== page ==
Why Art Lovers Can't Get to Belfast Fast Enough

by Cass Art

Art is acting as a pied piper to help make buzzing Belfast one of the UK's most visited cities. In 2012 alone, Northern Ireland's capital attracted 7.59 million visitors, according to city council figures.

Many of the tourists who dance to Belfast's tune are wooed by its myriad art galleries and exhibition spaces.

The Fenderesky Gallery, Royal Avenue, which celebrated its 30th anniversary last month, regularly displays one-person and theme-based exhibitions featuring the works of living Irish artists and creatives from abroad. It has just finished showcasing The Other Side of Les Fleurs Du Mal, an exhibition of flower-themed paintings and sculptures. The next exhibitions, starting on February 4, are contemporary selections from the works of Claire Carpenter and Martin Wedge. Carpenter's influences include fashion and architecture, while much of Wedge's work is characterised by grotesque depictions of the human portrait.

The Golden Thread Gallery, Great Patrick Street, bills itself as “Northern Ireland's leading international contemporary visual arts organisation”. Until February 15, it is showcasing the deliciously dark Nicholas Keogh, an artist engaged with Shamanic practices, alternative rituals and alleyway activities. Exhibits include a pair of “Bin Discos”, portable sound systems constructed from bins.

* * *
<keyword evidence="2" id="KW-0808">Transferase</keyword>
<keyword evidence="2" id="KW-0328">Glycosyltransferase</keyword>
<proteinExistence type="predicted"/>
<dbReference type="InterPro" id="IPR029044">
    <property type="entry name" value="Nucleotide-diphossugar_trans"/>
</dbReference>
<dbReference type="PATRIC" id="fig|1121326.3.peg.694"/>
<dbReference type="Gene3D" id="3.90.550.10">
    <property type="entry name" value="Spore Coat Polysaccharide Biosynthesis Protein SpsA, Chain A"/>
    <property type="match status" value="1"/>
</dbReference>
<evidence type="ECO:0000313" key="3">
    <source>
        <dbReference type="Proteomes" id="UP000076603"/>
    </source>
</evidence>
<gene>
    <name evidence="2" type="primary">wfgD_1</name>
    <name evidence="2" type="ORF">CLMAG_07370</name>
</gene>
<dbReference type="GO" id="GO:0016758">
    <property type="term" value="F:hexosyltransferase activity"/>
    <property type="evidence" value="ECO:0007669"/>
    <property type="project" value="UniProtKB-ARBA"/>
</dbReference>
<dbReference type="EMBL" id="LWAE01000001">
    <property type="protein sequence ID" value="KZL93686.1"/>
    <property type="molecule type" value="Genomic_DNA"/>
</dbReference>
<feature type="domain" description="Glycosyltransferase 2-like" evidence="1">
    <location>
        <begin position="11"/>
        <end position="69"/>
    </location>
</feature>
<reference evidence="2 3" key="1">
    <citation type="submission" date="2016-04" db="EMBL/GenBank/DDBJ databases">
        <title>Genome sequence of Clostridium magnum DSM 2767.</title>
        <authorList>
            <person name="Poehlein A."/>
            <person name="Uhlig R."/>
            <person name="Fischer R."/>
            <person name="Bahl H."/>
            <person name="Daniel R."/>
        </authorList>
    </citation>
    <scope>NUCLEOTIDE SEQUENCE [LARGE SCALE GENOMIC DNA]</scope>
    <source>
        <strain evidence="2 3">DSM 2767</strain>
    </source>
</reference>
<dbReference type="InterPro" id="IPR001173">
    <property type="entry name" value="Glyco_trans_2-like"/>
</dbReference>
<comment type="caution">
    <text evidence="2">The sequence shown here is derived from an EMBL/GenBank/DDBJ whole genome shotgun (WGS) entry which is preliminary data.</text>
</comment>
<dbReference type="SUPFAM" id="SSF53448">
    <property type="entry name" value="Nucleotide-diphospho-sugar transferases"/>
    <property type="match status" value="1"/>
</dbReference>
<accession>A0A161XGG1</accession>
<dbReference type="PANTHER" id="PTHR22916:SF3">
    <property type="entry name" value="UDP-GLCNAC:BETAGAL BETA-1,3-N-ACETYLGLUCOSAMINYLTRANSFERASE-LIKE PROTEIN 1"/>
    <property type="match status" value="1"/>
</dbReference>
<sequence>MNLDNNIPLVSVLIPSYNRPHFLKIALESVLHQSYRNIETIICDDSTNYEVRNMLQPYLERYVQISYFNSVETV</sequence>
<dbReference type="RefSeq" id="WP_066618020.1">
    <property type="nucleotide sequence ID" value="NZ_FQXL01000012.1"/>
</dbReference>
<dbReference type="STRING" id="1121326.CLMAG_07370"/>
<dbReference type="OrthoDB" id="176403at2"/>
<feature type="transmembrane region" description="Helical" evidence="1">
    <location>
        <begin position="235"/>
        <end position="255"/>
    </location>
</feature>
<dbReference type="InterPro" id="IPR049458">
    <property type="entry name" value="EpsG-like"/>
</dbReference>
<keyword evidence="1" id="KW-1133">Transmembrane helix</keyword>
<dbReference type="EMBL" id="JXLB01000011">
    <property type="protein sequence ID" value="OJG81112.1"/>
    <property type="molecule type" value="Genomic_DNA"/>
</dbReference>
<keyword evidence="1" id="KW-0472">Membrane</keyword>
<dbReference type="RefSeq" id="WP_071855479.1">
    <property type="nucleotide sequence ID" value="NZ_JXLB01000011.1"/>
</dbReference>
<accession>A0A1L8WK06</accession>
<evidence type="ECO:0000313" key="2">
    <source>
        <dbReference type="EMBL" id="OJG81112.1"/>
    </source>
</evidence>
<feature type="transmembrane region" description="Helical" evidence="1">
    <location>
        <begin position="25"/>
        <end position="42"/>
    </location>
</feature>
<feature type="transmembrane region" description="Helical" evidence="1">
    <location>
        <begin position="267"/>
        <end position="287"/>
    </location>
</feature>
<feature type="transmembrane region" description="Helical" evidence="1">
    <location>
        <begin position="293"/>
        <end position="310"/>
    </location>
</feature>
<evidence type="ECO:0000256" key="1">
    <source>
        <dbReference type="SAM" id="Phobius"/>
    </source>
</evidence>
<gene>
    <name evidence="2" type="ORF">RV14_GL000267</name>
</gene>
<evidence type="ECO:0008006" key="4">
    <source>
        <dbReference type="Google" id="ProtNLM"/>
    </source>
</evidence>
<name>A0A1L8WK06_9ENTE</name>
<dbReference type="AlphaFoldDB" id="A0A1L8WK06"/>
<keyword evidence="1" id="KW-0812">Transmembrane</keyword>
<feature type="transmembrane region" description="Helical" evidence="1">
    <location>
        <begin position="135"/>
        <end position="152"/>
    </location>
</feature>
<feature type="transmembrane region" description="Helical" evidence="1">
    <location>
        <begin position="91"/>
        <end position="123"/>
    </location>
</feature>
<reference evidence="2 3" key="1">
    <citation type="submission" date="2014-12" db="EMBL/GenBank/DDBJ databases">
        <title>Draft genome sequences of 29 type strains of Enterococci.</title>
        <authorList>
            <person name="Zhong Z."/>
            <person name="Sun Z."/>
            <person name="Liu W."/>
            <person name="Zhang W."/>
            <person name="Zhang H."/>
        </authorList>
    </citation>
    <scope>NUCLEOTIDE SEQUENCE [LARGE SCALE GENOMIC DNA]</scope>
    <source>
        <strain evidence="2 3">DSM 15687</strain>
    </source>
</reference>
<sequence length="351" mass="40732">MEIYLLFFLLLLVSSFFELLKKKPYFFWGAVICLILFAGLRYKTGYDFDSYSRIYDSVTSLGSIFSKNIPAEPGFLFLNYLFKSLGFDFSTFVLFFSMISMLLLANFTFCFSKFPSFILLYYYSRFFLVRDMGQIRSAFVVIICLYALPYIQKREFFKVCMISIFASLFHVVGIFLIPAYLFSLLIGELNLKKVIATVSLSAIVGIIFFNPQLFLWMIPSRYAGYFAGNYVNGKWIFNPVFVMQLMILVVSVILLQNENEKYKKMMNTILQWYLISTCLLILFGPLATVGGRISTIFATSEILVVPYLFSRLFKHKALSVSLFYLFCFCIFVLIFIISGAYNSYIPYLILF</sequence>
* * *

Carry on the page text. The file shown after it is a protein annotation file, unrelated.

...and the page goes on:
Belfast Exposed, Donegall Street, is the country's only gallery specialising in contemporary photography. It comprises two galleries and a bookshop and offers an extensive community engagement programme. Next week (Friday, January 24) sees its latest offering: Men and Women by Tom Wood. He has revisited his vast archive, including Football Grounds and Looking for Love, and added unseen images too.

The Taylor Gallery, Lisburn Road, concentrates on contemporary works such as Andy Warhol screen prints and fine Irish art. Damien Hirst, Francis Bacon and Banksy are among  other big hitters who have coruscated its walls.

Red Barn Gallery, Rosemary Street, seeks to paint a historic picture of Northern Ireland through photography. One for traditionalists, it is still very much dedicated to the traditional use of film. The gallery prides itself on maintaining its “core ethos of good photography captured in the camera and not created on the computer.

Visited Belfast and have any good finds we might have missed? Let us know through Facebook, Twitter or comment below.

 Image Credits

Nicholas Keogh - Dust Bin Disco Web

Fenderesky Gallery

Three Wise Women, 1990 © Tom Wood

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